Carmakers May Get Bank Bailout Cash: 5 Things to Know

The White House has scrapped its objections to using TARP funds to save Detroit.


After resisting the idea for some time, it looks like the Treasury Department may end up putting some of the $700 billion fund designed to stabilize the financial system into Detroit's automakers. The development comes after Congress failed to pass the $14-billion legislation intended to prop up the struggling companies.

From MarketWatch:

The Treasury Department said that it stands ready to make available funds to automakers until Congress has time to consider a long-term rescue package next year. </p>

"Because Congress failed to act, we will stand ready to prevent an imminent failure until Congress reconvenes and acts to address the long-term viability of the industry," said Treasury spokeswoman Brookly McLaughlin in a statement.

Separately, White House spokeswoman Dana Perino said funds to aid the sector might come from the government's $700 billion Troubled Asset Relief Program.

Here are five key implications of the development:

1. Flip-Flop-Filp: If TARP funds do reach the auto makers, get ready for congressional temper tantrums of epic proportions. Remember, Treasury Secretary Henry Paulson originally told Congress that the $700 billion would be used to buy up souring mortgages and other assets from banks. He has since taken sharp criticism for changing course and using the cash instead to take equity stakes in banking companies. By flip-flopping once again to allow carmakers to get in on the action, Paulson is a sitting duck for a fresh round of "flying-by-the-seat-of-your-pants" criticism.

2. New precedent: Treasury has thus far resisted the use of TARP cash for nonfinancial companies. But should the Bush administration give automakers the green light, it will set a new precedent for how such cash can be used. As a result, companies of all sorts—now being hammered by the credit crisis and recession—could end up clamoring for aid as well.

3. Second installment: Several weeks back, Paulson indicated that he would not go to Congress to request the second, $350-billion installment of TARP cash. But news reports have since surfaced suggesting that he might consider doing so. In a report released Friday, economists at Goldman Sachs suggested that using TARP cash for the automakers would increase the likelihood that Paulson would indeed return to Congress to ask for the second half.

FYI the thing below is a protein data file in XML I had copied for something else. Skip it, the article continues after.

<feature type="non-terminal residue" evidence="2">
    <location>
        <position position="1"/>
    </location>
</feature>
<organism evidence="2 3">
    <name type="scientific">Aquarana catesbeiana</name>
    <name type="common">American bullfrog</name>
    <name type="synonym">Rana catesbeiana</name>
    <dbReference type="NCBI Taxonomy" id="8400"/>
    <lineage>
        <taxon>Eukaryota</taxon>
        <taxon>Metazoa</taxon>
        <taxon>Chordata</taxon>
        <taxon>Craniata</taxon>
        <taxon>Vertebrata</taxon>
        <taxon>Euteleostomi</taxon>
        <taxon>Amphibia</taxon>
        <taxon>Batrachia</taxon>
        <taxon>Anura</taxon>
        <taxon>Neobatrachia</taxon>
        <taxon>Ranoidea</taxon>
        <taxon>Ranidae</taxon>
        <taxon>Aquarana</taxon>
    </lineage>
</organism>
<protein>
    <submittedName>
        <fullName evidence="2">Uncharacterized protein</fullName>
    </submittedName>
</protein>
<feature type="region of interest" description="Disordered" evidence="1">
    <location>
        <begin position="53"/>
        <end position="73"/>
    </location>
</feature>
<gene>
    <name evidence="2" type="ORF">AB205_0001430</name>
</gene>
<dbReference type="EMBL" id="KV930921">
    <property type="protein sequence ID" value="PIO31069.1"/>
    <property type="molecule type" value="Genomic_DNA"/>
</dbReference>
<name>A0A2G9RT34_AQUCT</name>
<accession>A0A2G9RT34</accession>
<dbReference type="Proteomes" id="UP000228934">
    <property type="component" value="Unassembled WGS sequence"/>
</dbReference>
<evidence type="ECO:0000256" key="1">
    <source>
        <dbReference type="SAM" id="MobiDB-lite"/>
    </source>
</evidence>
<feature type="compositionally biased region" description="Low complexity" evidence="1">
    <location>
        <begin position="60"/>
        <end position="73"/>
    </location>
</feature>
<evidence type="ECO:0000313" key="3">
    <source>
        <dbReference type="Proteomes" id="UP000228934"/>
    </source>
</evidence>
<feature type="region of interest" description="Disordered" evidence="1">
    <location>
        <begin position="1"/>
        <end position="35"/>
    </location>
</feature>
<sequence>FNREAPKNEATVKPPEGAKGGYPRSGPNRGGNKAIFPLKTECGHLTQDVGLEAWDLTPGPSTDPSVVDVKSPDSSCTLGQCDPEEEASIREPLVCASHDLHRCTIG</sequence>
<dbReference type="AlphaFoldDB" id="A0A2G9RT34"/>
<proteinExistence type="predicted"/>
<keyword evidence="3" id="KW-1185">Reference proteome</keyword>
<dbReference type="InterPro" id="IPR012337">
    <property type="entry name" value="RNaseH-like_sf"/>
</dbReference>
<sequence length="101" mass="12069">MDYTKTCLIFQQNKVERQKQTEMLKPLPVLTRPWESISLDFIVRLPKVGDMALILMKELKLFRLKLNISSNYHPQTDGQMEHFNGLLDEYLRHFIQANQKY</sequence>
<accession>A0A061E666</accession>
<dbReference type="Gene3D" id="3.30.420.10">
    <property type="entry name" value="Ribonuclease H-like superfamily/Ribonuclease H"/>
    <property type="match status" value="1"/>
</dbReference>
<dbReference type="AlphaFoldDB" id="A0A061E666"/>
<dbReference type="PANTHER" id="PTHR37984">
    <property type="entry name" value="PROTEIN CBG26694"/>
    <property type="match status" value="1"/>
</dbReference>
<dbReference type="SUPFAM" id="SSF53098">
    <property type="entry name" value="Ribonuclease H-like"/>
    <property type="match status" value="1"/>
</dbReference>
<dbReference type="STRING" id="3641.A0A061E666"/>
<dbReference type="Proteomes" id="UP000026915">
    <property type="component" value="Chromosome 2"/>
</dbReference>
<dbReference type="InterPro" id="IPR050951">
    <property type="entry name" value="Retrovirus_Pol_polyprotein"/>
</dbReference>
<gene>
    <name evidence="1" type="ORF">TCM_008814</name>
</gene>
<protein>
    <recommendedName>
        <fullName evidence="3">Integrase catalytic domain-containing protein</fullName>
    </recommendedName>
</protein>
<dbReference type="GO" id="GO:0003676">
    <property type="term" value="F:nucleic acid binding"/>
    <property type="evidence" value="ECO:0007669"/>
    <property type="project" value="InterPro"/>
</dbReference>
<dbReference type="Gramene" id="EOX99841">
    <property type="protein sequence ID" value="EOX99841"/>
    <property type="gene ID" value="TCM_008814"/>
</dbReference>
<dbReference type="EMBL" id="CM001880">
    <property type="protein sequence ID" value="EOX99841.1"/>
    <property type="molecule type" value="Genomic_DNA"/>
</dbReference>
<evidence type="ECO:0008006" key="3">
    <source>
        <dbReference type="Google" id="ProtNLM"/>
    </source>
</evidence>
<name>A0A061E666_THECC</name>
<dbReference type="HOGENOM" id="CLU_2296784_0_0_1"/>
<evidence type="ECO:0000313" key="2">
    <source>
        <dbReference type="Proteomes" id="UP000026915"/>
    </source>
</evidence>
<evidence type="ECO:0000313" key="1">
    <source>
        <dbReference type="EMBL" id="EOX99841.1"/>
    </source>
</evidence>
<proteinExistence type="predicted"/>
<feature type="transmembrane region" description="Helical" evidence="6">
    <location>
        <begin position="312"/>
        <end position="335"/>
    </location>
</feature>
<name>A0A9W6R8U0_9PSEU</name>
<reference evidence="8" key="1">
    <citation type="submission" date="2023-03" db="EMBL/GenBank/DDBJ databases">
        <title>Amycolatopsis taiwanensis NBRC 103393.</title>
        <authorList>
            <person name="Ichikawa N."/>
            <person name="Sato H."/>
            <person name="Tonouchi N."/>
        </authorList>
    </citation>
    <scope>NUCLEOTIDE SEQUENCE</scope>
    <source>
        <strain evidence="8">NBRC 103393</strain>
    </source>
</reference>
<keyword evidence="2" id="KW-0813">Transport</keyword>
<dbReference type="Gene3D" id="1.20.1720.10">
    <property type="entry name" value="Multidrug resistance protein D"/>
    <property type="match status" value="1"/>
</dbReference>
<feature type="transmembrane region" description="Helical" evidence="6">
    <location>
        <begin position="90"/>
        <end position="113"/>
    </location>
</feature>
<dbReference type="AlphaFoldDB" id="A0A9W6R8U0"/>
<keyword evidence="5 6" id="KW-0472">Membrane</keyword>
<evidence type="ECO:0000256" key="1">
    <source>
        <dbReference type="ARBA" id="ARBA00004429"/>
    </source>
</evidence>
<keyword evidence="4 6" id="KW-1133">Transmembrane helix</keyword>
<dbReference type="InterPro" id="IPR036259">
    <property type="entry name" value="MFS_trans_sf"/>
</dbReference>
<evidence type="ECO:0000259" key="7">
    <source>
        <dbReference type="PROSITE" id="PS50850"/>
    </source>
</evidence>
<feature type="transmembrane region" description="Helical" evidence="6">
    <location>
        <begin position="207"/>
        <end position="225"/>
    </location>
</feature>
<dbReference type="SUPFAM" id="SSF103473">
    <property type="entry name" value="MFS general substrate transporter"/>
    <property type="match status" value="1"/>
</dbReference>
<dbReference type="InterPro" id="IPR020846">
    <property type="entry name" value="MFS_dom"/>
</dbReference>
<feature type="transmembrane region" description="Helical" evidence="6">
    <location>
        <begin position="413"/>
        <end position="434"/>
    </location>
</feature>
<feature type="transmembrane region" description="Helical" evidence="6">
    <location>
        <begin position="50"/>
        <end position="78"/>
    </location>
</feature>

Providing assistance to the automakers out of TARP funds could serve as a catalyst for a request to Congress for the final $350 billion installment of TARP funds. To date, TARP has dispensed $205 billion, but has earmarked $330 billion. While this would still provide Treasury room to provide the $14 billion in financing the automakers appear to need in the short term without exceeding the $350 billion in currently available TARP capacity, the cashflow needs of these companies are likely to rise if they file for bankruptcy. This could require the Treasury to commit funds that have already been earmarked for bank capital or the Temporary Asset Backed Security Liquidity Facility (TALF) or to make the request to Congress. If a request to Congress is made, the administration would need to outline its plans for the second $350 billion and Congress would then have 15 days to block the request.

4. Congressional Fire: Treasury has taken some serious heat what some consider a lack of oversight of the TARP implementation as well as flip-flopping on the program's original intent. As a result, Paulson will face a hostile group of lawmakers should he go back to Congress and request the second installment of the cash. "Most of my colleagues think they'll need police protection if they even ask for the money," House Financial Services Committee Chairman Barney Frank, a Massachusetts Democrat, told the American Banker.

5. More Foreclosure Aid: One way that Paulson could win over congressional support would be by pledging to devote some TARP cash to foreclosure mitigation. Democrats on Capitol Hill have grown increasingly critical of the Bush administration's refusal to get more aggressive on this front. For example, check out this exchange from a recent congressional hearing, as reported in the American Banker:

Rep. Maxine Waters, D-Calif., advised Neel Kashkari, the Treasury assistant secretary for financial stability, against seeking the funds before agreeing to adopt Federal Deposit Insurance Corp. Chairman Sheila Bair's plan to promote loan modifications.

"Please don't come here and ask for another penny because, if you do, I'm going to work 24 hours a day with the same people that I worked with to support you to make sure that they do not support giving you another dime," she told Mr. Kashkari.

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